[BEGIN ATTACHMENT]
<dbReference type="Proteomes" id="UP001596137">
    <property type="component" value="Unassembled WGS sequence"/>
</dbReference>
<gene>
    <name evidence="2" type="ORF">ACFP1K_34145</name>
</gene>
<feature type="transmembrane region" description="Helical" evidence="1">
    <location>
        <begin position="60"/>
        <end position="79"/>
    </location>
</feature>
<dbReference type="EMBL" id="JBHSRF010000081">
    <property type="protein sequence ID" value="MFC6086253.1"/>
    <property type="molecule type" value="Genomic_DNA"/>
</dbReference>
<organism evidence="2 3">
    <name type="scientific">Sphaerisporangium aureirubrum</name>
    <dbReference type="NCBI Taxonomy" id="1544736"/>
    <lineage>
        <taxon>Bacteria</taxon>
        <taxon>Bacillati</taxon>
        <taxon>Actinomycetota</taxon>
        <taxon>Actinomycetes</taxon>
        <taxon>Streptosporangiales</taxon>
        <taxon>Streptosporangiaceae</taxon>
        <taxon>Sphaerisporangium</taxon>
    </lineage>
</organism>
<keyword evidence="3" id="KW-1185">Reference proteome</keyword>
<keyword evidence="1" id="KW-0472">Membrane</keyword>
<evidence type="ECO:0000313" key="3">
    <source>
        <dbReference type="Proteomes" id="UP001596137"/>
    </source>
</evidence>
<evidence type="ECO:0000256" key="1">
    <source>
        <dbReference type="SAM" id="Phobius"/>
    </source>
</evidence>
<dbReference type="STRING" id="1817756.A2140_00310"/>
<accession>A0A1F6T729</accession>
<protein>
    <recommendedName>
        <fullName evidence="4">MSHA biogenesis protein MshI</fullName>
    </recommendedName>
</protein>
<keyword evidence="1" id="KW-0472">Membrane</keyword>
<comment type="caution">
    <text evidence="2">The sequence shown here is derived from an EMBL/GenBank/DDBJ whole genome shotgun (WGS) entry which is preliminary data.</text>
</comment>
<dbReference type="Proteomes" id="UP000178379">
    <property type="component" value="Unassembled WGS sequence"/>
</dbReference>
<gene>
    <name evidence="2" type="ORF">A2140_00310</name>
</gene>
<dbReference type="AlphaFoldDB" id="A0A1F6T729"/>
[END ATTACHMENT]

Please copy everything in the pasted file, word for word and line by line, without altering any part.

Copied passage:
<dbReference type="Proteomes" id="UP001596137">
    <property type="component" value="Unassembled WGS sequence"/>
</dbReference>
<gene>
    <name evidence="2" type="ORF">ACFP1K_34145</name>
</gene>
<feature type="transmembrane region" description="Helical" evidence="1">
    <location>
        <begin position="60"/>
        <end position="79"/>
    </location>
</feature>
<dbReference type="EMBL" id="JBHSRF010000081">
    <property type="protein sequence ID" value="MFC6086253.1"/>
    <property type="molecule type" value="Genomic_DNA"/>
</dbReference>
<organism evidence="2 3">
    <name type="scientific">Sphaerisporangium aureirubrum</name>
    <dbReference type="NCBI Taxonomy" id="1544736"/>
    <lineage>
        <taxon>Bacteria</taxon>
        <taxon>Bacillati</taxon>
        <taxon>Actinomycetota</taxon>
        <taxon>Actinomycetes</taxon>
        <taxon>Streptosporangiales</taxon>
        <taxon>Streptosporangiaceae</taxon>
        <taxon>Sphaerisporangium</taxon>
    </lineage>
</organism>
<keyword evidence="3" id="KW-1185">Reference proteome</keyword>
<keyword evidence="1" id="KW-0472">Membrane</keyword>
<evidence type="ECO:0000313" key="3">
    <source>
        <dbReference type="Proteomes" id="UP001596137"/>
    </source>
</evidence>
<evidence type="ECO:0000256" key="1">
    <source>
        <dbReference type="SAM" id="Phobius"/>
    </source>
</evidence>
<dbReference type="STRING" id="1817756.A2140_00310"/>
<accession>A0A1F6T729</accession>
<protein>
    <recommendedName>
        <fullName evidence="4">MSHA biogenesis protein MshI</fullName>
    </recommendedName>
</protein>
<keyword evidence="1" id="KW-0472">Membrane</keyword>
<comment type="caution">
    <text evidence="2">The sequence shown here is derived from an EMBL/GenBank/DDBJ whole genome shotgun (WGS) entry which is preliminary data.</text>
</comment>
<dbReference type="Proteomes" id="UP000178379">
    <property type="component" value="Unassembled WGS sequence"/>
</dbReference>
<gene>
    <name evidence="2" type="ORF">A2140_00310</name>
</gene>
<dbReference type="AlphaFoldDB" id="A0A1F6T729"/>